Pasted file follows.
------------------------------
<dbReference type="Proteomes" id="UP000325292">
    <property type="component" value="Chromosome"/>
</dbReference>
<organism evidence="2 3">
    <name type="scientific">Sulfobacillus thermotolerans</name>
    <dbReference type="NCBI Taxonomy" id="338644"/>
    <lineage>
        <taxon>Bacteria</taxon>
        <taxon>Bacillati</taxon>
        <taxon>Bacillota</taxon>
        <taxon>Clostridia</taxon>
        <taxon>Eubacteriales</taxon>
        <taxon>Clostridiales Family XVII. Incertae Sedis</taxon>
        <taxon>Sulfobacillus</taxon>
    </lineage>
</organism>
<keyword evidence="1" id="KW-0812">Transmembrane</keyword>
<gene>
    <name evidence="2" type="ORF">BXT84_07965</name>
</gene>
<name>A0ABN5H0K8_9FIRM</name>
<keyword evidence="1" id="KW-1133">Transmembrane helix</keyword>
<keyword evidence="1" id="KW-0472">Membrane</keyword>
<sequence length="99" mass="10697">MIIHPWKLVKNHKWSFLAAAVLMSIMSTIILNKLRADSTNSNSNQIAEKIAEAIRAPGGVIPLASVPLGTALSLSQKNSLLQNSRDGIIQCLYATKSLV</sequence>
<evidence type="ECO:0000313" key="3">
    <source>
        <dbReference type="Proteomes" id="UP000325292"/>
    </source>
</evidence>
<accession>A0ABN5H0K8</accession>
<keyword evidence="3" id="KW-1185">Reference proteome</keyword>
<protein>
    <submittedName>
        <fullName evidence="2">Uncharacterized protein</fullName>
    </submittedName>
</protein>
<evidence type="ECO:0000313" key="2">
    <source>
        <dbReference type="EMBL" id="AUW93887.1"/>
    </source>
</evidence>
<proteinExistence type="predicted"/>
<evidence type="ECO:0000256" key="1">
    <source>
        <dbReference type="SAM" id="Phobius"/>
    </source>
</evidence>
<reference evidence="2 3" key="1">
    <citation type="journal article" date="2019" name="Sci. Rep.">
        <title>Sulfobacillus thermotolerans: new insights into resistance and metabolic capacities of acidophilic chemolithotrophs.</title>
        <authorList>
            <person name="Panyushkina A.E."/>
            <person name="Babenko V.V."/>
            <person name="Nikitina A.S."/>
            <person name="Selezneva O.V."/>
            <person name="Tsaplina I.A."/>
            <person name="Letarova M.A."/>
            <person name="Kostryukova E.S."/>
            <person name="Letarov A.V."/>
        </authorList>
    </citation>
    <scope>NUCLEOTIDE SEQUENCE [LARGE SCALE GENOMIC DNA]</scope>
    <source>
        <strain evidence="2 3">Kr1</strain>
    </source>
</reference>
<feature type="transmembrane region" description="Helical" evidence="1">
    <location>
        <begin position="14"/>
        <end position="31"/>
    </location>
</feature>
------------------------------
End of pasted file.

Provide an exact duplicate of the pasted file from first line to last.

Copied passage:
<dbReference type="Proteomes" id="UP000325292">
    <property type="component" value="Chromosome"/>
</dbReference>
<organism evidence="2 3">
    <name type="scientific">Sulfobacillus thermotolerans</name>
    <dbReference type="NCBI Taxonomy" id="338644"/>
    <lineage>
        <taxon>Bacteria</taxon>
        <taxon>Bacillati</taxon>
        <taxon>Bacillota</taxon>
        <taxon>Clostridia</taxon>
        <taxon>Eubacteriales</taxon>
        <taxon>Clostridiales Family XVII. Incertae Sedis</taxon>
        <taxon>Sulfobacillus</taxon>
    </lineage>
</organism>
<keyword evidence="1" id="KW-0812">Transmembrane</keyword>
<gene>
    <name evidence="2" type="ORF">BXT84_07965</name>
</gene>
<name>A0ABN5H0K8_9FIRM</name>
<keyword evidence="1" id="KW-1133">Transmembrane helix</keyword>
<keyword evidence="1" id="KW-0472">Membrane</keyword>
<sequence length="99" mass="10697">MIIHPWKLVKNHKWSFLAAAVLMSIMSTIILNKLRADSTNSNSNQIAEKIAEAIRAPGGVIPLASVPLGTALSLSQKNSLLQNSRDGIIQCLYATKSLV</sequence>
<evidence type="ECO:0000313" key="3">
    <source>
        <dbReference type="Proteomes" id="UP000325292"/>
    </source>
</evidence>
<accession>A0ABN5H0K8</accession>
<keyword evidence="3" id="KW-1185">Reference proteome</keyword>
<protein>
    <submittedName>
        <fullName evidence="2">Uncharacterized protein</fullName>
    </submittedName>
</protein>
<evidence type="ECO:0000313" key="2">
    <source>
        <dbReference type="EMBL" id="AUW93887.1"/>
    </source>
</evidence>
<proteinExistence type="predicted"/>
<evidence type="ECO:0000256" key="1">
    <source>
        <dbReference type="SAM" id="Phobius"/>
    </source>
</evidence>
<reference evidence="2 3" key="1">
    <citation type="journal article" date="2019" name="Sci. Rep.">
        <title>Sulfobacillus thermotolerans: new insights into resistance and metabolic capacities of acidophilic chemolithotrophs.</title>
        <authorList>
            <person name="Panyushkina A.E."/>
            <person name="Babenko V.V."/>
            <person name="Nikitina A.S."/>
            <person name="Selezneva O.V."/>
            <person name="Tsaplina I.A."/>
            <person name="Letarova M.A."/>
            <person name="Kostryukova E.S."/>
            <person name="Letarov A.V."/>
        </authorList>
    </citation>
    <scope>NUCLEOTIDE SEQUENCE [LARGE SCALE GENOMIC DNA]</scope>
    <source>
        <strain evidence="2 3">Kr1</strain>
    </source>
</reference>
<feature type="transmembrane region" description="Helical" evidence="1">
    <location>
        <begin position="14"/>
        <end position="31"/>
    </location>
</feature>